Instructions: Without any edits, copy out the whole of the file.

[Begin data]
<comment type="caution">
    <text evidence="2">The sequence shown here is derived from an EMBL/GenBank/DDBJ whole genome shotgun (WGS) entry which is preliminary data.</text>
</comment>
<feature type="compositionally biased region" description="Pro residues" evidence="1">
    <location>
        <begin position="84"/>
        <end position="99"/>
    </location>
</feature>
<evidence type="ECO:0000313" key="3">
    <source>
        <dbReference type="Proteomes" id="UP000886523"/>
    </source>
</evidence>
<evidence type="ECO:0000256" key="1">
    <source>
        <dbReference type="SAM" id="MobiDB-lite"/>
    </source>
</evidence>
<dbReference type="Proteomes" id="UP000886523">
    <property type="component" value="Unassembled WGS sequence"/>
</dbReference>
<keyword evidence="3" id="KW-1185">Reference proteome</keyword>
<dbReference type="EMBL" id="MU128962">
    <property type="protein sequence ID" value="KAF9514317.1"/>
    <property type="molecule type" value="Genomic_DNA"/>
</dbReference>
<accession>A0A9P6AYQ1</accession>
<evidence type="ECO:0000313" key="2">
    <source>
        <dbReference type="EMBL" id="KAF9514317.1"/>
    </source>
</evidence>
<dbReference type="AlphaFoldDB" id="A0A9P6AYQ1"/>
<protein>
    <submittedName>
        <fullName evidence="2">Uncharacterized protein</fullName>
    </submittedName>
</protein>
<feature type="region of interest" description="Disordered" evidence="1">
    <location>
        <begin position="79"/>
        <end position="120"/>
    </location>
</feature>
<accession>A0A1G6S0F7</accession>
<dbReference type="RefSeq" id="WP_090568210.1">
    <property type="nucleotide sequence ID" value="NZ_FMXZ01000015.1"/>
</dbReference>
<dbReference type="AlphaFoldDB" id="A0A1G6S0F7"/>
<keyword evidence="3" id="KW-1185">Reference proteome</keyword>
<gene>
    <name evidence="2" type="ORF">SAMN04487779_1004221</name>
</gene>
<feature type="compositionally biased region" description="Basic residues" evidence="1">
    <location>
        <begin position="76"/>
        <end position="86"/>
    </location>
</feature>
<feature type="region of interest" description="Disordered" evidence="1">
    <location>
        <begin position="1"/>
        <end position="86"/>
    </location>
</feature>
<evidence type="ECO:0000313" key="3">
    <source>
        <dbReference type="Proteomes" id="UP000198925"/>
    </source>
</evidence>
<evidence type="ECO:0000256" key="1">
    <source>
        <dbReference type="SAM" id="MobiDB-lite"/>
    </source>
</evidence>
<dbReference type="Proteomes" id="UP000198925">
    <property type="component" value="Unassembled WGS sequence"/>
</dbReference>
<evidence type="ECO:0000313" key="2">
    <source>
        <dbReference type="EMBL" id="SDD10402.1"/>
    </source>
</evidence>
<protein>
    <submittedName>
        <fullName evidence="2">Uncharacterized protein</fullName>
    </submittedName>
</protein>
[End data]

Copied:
<comment type="caution">
    <text evidence="2">The sequence shown here is derived from an EMBL/GenBank/DDBJ whole genome shotgun (WGS) entry which is preliminary data.</text>
</comment>
<feature type="compositionally biased region" description="Pro residues" evidence="1">
    <location>
        <begin position="84"/>
        <end position="99"/>
    </location>
</feature>
<evidence type="ECO:0000313" key="3">
    <source>
        <dbReference type="Proteomes" id="UP000886523"/>
    </source>
</evidence>
<evidence type="ECO:0000256" key="1">
    <source>
        <dbReference type="SAM" id="MobiDB-lite"/>
    </source>
</evidence>
<dbReference type="Proteomes" id="UP000886523">
    <property type="component" value="Unassembled WGS sequence"/>
</dbReference>
<keyword evidence="3" id="KW-1185">Reference proteome</keyword>
<dbReference type="EMBL" id="MU128962">
    <property type="protein sequence ID" value="KAF9514317.1"/>
    <property type="molecule type" value="Genomic_DNA"/>
</dbReference>
<accession>A0A9P6AYQ1</accession>
<evidence type="ECO:0000313" key="2">
    <source>
        <dbReference type="EMBL" id="KAF9514317.1"/>
    </source>
</evidence>
<dbReference type="AlphaFoldDB" id="A0A9P6AYQ1"/>
<protein>
    <submittedName>
        <fullName evidence="2">Uncharacterized protein</fullName>
    </submittedName>
</protein>
<feature type="region of interest" description="Disordered" evidence="1">
    <location>
        <begin position="79"/>
        <end position="120"/>
    </location>
</feature>
<accession>A0A1G6S0F7</accession>
<dbReference type="RefSeq" id="WP_090568210.1">
    <property type="nucleotide sequence ID" value="NZ_FMXZ01000015.1"/>
</dbReference>
<dbReference type="AlphaFoldDB" id="A0A1G6S0F7"/>
<keyword evidence="3" id="KW-1185">Reference proteome</keyword>
<gene>
    <name evidence="2" type="ORF">SAMN04487779_1004221</name>
</gene>
<feature type="compositionally biased region" description="Basic residues" evidence="1">
    <location>
        <begin position="76"/>
        <end position="86"/>
    </location>
</feature>
<feature type="region of interest" description="Disordered" evidence="1">
    <location>
        <begin position="1"/>
        <end position="86"/>
    </location>
</feature>
<evidence type="ECO:0000313" key="3">
    <source>
        <dbReference type="Proteomes" id="UP000198925"/>
    </source>
</evidence>
<evidence type="ECO:0000256" key="1">
    <source>
        <dbReference type="SAM" id="MobiDB-lite"/>
    </source>
</evidence>
<dbReference type="Proteomes" id="UP000198925">
    <property type="component" value="Unassembled WGS sequence"/>
</dbReference>
<evidence type="ECO:0000313" key="2">
    <source>
        <dbReference type="EMBL" id="SDD10402.1"/>
    </source>
</evidence>
<protein>
    <submittedName>
        <fullName evidence="2">Uncharacterized protein</fullName>
    </submittedName>
</protein>